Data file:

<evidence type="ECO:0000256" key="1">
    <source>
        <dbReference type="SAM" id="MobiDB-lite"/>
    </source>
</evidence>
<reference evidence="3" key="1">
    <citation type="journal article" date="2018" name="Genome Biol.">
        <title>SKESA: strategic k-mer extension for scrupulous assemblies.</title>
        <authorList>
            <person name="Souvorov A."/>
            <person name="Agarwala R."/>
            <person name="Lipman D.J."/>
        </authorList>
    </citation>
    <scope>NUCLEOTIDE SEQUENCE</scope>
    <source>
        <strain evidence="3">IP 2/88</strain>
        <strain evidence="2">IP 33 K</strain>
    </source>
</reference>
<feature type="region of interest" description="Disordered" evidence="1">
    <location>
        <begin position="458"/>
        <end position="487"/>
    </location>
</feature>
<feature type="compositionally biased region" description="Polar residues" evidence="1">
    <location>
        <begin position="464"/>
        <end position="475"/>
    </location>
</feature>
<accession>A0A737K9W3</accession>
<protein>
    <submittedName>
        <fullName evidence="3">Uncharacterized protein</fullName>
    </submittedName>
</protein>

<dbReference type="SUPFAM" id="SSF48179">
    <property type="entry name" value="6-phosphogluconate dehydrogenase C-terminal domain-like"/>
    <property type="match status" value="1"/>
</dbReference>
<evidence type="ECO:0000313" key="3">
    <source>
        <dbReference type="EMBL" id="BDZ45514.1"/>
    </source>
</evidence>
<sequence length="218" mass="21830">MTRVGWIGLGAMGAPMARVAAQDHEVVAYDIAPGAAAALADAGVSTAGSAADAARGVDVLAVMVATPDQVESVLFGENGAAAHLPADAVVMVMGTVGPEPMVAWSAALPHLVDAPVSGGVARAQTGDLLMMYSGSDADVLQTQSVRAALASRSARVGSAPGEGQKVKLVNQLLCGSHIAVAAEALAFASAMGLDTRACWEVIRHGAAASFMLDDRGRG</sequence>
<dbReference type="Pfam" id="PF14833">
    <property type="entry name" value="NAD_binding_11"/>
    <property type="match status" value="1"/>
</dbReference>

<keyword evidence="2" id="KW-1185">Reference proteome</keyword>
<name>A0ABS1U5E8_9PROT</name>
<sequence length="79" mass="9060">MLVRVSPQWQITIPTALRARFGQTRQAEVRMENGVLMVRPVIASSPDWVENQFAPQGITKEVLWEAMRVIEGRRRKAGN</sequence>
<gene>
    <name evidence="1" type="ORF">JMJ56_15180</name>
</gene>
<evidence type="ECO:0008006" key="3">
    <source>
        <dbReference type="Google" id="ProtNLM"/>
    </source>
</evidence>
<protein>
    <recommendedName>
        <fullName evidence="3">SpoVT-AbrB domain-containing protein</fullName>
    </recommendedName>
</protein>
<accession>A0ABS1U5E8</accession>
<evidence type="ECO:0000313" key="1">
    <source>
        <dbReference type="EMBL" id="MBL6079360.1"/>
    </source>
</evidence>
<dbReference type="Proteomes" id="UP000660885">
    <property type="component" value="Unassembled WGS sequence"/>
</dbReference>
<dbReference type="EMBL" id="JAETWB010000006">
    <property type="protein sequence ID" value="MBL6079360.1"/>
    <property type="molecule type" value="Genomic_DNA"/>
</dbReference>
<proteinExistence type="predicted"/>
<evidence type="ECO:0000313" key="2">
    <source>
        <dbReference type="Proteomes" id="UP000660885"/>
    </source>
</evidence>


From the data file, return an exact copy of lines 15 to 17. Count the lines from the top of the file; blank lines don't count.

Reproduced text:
    <scope>NUCLEOTIDE SEQUENCE</scope>
    <source>
        <strain evidence="3">IP 2/88</strain>